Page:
The debates over the impact of the midterm election results began as soon as the winners were projected and as the results were finalized in the weeks following. Locally, Maui elected a new Mayor and provided six new members to the County Council (and in the Primary election, Mauians picked new State Representatives for South Maui and Wailuku).
Maui County Races
The County of Maui results perhaps surprised some people with mixed results for #Huli2018 candidates and establishment candidates.
Voters elected former Council member and Board of Education member Mike Victorino, 27,057–22,078. Victorino led West Maui Councilwoman Elle Cochran from the first printout of the absentee mail and walk-in ballots, 13,381–8,660. The 2018 election further confirmed the split between voters in 2014 who supported County regulation of agricultural pesticides and those associated with more establishment, status quo concerns.
In some recent elections, establishment candidates have taken leads from the early printouts, reflecting mainly ballots cast by absentee mail or absentee walk-in and then watched as Election Day ballots eroded those leads. The same pattern followed this year. By the second print-out, counting votes from ten of the thirty-four Maui County precincts, Victorino had expanded his lead, 17,859–11,907. In the third report, Victorino’s lead was still 26,227-20,956. Victorino would capture all eleven of the Central Maui precincts, five of the six Upcountry precincts and Lāna‘i and Molokai. Victorino won twenty-two of the thirty-four precincts in beating Cochran. Cochran won four of the five West Maui precincts and three of the four South Maui precincts but could not close the gap built by Victorino from the early voting.
Victorino will be installed as Mayor on January 2, 2019. “I am grateful to the widespread support we received from the Filipino community,” said Victorino, who promised to continue the tradition of raising the Philippine flag at the County building during the month of October celebrated statewide as Filipino-American History Month. “I look forward to working with Maui’s Filipino community and meeting many of its members at the various upcoming events.”
Maui County Council
Kaua‘i and Maui remain the only Counties where all registered voters can vote for each member of the County Council. While all Kaua‘i Council members serve at large, Maui’s Charter requires each of the nine members to live in one of nine geographic communities, maintaining representation for smaller rural areas. In the past, many voters chose to not vote in the races for seats outside of their particular community. This year, a group of council candidates, along with Mayoral candidate Elle Cochran ran as a slate and urged voters to #VoteAllNine.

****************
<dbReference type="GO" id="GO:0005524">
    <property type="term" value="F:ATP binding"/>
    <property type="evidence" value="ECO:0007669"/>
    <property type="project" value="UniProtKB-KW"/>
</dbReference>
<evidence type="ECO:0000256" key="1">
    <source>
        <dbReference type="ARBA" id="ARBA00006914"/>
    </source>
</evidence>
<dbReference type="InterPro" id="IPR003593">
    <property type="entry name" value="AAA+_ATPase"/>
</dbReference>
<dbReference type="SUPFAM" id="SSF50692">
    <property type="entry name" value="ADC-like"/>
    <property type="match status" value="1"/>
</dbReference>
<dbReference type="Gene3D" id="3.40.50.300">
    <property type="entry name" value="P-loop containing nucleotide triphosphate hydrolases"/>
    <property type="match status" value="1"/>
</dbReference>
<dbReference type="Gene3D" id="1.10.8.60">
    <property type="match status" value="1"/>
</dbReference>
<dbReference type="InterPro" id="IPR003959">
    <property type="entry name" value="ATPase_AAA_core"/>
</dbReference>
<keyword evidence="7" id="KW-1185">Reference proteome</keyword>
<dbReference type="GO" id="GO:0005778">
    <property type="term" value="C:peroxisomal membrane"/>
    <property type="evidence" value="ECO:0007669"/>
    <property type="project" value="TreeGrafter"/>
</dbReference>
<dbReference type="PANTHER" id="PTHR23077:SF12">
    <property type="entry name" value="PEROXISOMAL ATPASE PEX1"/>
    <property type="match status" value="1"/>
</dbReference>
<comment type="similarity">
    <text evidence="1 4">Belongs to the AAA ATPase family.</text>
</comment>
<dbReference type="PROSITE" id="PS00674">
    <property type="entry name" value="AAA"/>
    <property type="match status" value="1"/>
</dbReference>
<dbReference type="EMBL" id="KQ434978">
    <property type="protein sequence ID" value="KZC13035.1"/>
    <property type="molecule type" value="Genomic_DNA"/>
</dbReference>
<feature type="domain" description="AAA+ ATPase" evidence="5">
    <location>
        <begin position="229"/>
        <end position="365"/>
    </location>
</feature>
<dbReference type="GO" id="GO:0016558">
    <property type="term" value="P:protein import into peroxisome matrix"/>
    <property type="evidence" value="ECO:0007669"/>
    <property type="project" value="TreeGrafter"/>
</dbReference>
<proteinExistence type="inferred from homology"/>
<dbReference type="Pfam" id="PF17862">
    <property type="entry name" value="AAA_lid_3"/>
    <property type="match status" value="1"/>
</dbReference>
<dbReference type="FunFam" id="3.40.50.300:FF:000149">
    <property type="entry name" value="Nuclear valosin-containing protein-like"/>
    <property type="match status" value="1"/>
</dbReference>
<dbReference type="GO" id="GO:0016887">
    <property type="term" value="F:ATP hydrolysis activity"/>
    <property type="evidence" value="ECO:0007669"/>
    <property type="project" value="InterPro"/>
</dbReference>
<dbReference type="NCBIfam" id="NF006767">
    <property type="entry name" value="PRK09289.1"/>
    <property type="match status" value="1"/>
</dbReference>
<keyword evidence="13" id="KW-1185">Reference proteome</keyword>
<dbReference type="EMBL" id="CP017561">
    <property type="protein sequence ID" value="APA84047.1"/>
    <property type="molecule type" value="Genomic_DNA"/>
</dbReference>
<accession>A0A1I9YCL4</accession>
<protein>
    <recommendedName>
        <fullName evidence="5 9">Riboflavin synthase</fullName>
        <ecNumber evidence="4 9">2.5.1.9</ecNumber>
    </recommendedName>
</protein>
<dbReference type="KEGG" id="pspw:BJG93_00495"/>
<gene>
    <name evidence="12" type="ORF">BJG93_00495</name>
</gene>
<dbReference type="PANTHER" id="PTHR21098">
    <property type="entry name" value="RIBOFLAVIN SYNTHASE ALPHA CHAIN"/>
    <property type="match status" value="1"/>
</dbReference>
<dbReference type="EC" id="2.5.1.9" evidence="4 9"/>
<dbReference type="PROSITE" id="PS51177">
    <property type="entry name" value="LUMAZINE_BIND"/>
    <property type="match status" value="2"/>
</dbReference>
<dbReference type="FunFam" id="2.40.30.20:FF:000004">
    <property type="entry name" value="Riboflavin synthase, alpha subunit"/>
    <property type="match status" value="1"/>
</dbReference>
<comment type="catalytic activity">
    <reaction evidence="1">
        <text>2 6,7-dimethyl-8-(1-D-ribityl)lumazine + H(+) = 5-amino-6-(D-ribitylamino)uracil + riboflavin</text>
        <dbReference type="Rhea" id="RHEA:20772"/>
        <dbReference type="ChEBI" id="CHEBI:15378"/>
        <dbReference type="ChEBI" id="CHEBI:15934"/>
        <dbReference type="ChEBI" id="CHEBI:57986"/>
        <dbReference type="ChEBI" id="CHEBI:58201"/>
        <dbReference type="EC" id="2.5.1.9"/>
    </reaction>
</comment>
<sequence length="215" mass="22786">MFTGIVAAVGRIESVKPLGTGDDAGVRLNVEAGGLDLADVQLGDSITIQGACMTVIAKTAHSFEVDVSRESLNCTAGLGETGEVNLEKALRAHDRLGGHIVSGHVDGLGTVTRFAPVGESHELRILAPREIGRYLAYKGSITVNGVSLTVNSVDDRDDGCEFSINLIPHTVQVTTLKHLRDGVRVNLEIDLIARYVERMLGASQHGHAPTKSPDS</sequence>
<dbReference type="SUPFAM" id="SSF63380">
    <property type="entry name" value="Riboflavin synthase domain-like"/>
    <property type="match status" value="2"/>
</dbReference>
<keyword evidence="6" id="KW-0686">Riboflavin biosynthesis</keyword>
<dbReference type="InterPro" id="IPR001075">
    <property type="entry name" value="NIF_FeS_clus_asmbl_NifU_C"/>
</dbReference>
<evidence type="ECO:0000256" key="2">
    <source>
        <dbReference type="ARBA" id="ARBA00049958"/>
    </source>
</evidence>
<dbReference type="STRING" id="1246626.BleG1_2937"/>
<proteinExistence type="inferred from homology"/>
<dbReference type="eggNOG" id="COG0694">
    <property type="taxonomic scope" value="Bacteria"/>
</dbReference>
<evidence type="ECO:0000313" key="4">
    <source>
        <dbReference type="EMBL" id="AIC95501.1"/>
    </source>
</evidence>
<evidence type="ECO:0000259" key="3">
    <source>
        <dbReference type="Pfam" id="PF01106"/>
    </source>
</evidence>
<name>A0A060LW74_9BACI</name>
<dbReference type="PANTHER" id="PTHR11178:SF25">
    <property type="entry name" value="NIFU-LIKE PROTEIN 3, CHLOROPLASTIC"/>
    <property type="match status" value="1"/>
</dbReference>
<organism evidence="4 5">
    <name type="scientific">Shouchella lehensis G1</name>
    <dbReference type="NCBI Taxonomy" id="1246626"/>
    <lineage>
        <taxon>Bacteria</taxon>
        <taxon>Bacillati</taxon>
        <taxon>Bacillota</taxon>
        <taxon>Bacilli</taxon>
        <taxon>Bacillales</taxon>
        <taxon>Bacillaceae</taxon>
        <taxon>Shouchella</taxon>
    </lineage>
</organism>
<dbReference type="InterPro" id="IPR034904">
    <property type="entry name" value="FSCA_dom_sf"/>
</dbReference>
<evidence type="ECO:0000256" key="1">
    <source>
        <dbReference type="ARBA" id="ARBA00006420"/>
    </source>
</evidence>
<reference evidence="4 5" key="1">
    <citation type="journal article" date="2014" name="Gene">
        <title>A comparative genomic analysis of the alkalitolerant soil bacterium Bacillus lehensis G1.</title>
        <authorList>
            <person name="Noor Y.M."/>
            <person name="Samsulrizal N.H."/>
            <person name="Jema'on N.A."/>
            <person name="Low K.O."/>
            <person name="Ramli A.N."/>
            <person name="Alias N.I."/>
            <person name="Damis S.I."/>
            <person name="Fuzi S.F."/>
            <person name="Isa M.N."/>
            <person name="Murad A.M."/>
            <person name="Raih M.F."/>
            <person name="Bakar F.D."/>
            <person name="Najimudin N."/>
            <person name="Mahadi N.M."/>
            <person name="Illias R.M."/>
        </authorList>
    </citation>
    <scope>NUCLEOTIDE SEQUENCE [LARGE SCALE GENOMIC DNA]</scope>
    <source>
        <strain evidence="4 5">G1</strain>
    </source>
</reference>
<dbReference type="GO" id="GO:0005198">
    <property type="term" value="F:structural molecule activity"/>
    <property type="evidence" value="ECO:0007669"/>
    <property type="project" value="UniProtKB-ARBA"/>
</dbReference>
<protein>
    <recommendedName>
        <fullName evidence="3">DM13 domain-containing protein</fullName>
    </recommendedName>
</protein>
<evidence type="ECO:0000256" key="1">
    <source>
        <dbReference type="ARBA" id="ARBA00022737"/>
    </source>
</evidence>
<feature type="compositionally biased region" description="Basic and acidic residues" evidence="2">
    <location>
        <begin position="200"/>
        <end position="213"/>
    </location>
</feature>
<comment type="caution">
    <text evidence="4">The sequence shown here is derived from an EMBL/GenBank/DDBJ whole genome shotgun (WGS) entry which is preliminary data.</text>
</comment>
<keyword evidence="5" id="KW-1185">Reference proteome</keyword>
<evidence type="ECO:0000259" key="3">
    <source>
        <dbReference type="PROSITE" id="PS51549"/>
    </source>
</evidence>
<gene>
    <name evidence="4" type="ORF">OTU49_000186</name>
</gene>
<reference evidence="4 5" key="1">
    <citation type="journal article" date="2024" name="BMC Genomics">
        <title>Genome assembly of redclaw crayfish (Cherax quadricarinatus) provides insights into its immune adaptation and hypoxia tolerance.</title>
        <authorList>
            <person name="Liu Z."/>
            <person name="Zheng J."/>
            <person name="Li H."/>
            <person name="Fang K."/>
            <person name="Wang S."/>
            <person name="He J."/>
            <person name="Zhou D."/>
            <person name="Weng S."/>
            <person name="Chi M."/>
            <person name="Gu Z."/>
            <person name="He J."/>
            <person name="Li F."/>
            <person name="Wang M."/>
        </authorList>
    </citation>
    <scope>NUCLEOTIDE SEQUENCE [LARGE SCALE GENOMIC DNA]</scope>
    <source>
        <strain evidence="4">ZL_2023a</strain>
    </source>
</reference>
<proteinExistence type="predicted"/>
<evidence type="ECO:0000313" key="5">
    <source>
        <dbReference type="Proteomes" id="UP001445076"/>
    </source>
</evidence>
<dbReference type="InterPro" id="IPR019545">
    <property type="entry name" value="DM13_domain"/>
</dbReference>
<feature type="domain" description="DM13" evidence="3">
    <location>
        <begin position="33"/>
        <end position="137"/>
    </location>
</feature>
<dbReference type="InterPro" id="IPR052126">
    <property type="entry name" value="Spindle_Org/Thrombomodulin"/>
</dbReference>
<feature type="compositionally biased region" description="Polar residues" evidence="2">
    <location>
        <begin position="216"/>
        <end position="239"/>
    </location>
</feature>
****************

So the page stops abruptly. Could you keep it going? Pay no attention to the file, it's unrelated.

The Council races marked an electoral milestone as women candidates won six seats on the nine-member County Council: incumbent Kelly King (South Maui), incumbent Yuki Lei Sugimura (Upcountry), former Council member Alice Lee (Wailuku), Tamara Paltin (West Maui), Natasha Kama (Kahului) and Keani Rawlins-Fernandez (Molokai). Four of the women were also part of the #VoteAllNine Coalition which included Hāna winner Shane Sinenci.
For the first time in almost twenty years, the County Building will not have Alan Arakawa’s presence. Voters rejected three-time Maui Mayor Arakawa’s attempt to stay in office by re-taking his old Kahului Council seat in favor of Kama, a minister and Faith Action for Community Equity (F.A.C.E.) advocate. Kama previously did not prevail in races for the State House and Wailuku Council seat. Kama trounced Arakawa, 28,454–17,580, winning every precinct. Kama led from the start, 12,562–8,157, foretelling a disappointing night for Arakawa. In the second printout, her total increased 16,796–11,127, and then, in the third report, 27,191–17,013.
“The Maui County 2018 Election was one in which the voters of this County should be proud of,” said Kama. “They collectively voted for their Mayor and nine council members believing that what we said we meant.”
“It has been a pleasure to serve you all throughout the years,” Mayor Arakawa said. “Maybe come say Hi to me if you see me and Ann having lunch at Tante’s or anywhere else in the community.”
Maui voters treated two other former Council members more kindly. Mike Molina will return to the Ha‘ikū seat given up by Council Chair Mike White and Lee, former Council member and housing department head, took the Wailuku post held by Pino-Waiian Alika Atay, 23,656–21,225. While Atay held the Wailuku seat, voters in that district favored Lee 5,484–3,761. Similarly, Kahului voters provided Atay little Mabuhay, giving Lee a 4,017–2,228 margin. Atay captured South Maui, West Maui and parts of Ha‘ikū-East Maui but could not overcome the margins built by Lee in winning twenty of the thirty-four precincts. Lee also won Upcountry 5,101–4,428 which she represented on the Council in the 1990s. Atay’s sole term on the Council had been nagged by controversies involving one of his Council aides and campaign spending allegations. Lee led from the first printout, 12,012–8,338. She expanded the gap in the next report, 15,797–11,556. Lee kept her lead in the third report, 22,917–20,180, with thirty-three of the thirty-four precincts reporting.